While driving between Lake Manapouri and Gore in 2010 I stopped to draw the nearby hills. Realising that I had misplaced my pencils, I jumped the fence into a cow paddock and gathered cow dung to use as a watercolour pigment.
That night as I camped near the Mataura River my neighbours were tying fishing flies. Indigenous flying insects found in the local river ecosystems provided the inspiration for their intricate work. The campfire discussion was centred around the increasing impact of industrial-scale dairy farming on water quality and aquatic life in the local rivers.
I see cow dung as one of our most under-utilised resources in New Zealand. Used in the right ways it could, and probably will in the future, be put to a myriad of uses.
For the purposes of this project I gathered fresh cow dung, boiled it, strained it through muslin, and used it in various strengths as a watercolour pigment. No additional (artists) pigment was added.
Indian artists have used cow dung for centuries, beginning with cave paintings, then as decoration on the walls of their homes and eventually as works on paper, which were sold. Essentially cow dung is a highly processed pigment (thanks to the cow’s digestive tract) which is a 100% plant-based.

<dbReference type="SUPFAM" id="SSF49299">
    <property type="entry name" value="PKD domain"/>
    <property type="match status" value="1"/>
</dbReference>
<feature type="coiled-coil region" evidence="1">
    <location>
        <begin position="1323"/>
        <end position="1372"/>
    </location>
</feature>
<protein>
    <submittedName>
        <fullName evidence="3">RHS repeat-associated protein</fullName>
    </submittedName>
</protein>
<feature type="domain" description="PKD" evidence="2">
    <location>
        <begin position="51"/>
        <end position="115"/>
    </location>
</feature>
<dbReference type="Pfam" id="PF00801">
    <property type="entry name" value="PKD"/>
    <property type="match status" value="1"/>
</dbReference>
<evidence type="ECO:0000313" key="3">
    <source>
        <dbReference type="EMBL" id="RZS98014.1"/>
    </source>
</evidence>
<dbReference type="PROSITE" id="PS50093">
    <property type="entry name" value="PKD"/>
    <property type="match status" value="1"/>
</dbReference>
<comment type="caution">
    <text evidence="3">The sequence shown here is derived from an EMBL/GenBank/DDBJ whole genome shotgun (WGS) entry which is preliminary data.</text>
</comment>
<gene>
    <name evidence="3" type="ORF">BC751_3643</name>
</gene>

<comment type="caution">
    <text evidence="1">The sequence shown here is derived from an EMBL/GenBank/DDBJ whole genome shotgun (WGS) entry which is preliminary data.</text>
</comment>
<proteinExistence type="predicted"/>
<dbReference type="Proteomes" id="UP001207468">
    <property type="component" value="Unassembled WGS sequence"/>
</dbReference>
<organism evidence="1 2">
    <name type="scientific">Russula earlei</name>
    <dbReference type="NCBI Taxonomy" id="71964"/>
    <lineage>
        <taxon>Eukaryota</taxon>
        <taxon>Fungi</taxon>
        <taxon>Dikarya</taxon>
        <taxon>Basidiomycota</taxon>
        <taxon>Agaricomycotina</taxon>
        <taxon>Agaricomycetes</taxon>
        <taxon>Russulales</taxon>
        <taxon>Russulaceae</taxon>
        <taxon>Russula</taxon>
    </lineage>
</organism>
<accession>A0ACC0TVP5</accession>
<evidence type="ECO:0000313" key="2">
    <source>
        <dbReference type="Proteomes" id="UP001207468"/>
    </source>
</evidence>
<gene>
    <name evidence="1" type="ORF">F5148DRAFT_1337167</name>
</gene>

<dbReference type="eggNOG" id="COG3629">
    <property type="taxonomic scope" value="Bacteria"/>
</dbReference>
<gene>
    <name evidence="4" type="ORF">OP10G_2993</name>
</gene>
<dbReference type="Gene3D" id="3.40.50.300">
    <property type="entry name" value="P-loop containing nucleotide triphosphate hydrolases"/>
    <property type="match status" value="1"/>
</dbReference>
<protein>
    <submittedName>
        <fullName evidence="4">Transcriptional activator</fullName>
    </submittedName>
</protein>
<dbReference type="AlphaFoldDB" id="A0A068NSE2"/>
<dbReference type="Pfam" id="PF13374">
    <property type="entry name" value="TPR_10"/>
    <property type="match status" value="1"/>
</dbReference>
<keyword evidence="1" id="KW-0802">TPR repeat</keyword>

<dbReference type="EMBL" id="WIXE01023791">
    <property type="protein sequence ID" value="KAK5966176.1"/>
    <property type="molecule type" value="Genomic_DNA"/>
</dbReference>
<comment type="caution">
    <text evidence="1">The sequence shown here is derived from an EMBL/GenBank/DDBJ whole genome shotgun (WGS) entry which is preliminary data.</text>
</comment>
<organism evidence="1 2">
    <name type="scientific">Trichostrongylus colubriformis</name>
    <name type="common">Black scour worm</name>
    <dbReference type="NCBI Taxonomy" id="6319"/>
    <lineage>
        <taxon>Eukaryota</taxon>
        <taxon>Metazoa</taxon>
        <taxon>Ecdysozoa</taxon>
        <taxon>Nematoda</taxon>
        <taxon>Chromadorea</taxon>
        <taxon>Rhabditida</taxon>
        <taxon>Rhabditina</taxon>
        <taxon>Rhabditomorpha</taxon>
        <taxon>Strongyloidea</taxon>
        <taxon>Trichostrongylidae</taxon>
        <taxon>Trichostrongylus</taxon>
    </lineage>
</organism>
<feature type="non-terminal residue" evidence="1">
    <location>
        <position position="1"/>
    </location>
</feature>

Contemporary New Zealand scientists study the presence of indigenous flying insects as an indicator of the health of our freshwater rivers and streams. These insects prefer to live in and around unpolluted water.
For this series of paintings I have drawn inspiration from the work of Sydney Parkinson, who was the artist on James Cook’s first voyage to the Pacific in 1768. Parkinson made detailed drawings and watercolour studies of the plants and animals collected by Joseph Banks while on the voyage.
In Indian culture the cow is considered sacred. It is respected as a caretaker or maternal figure and represents the Earth.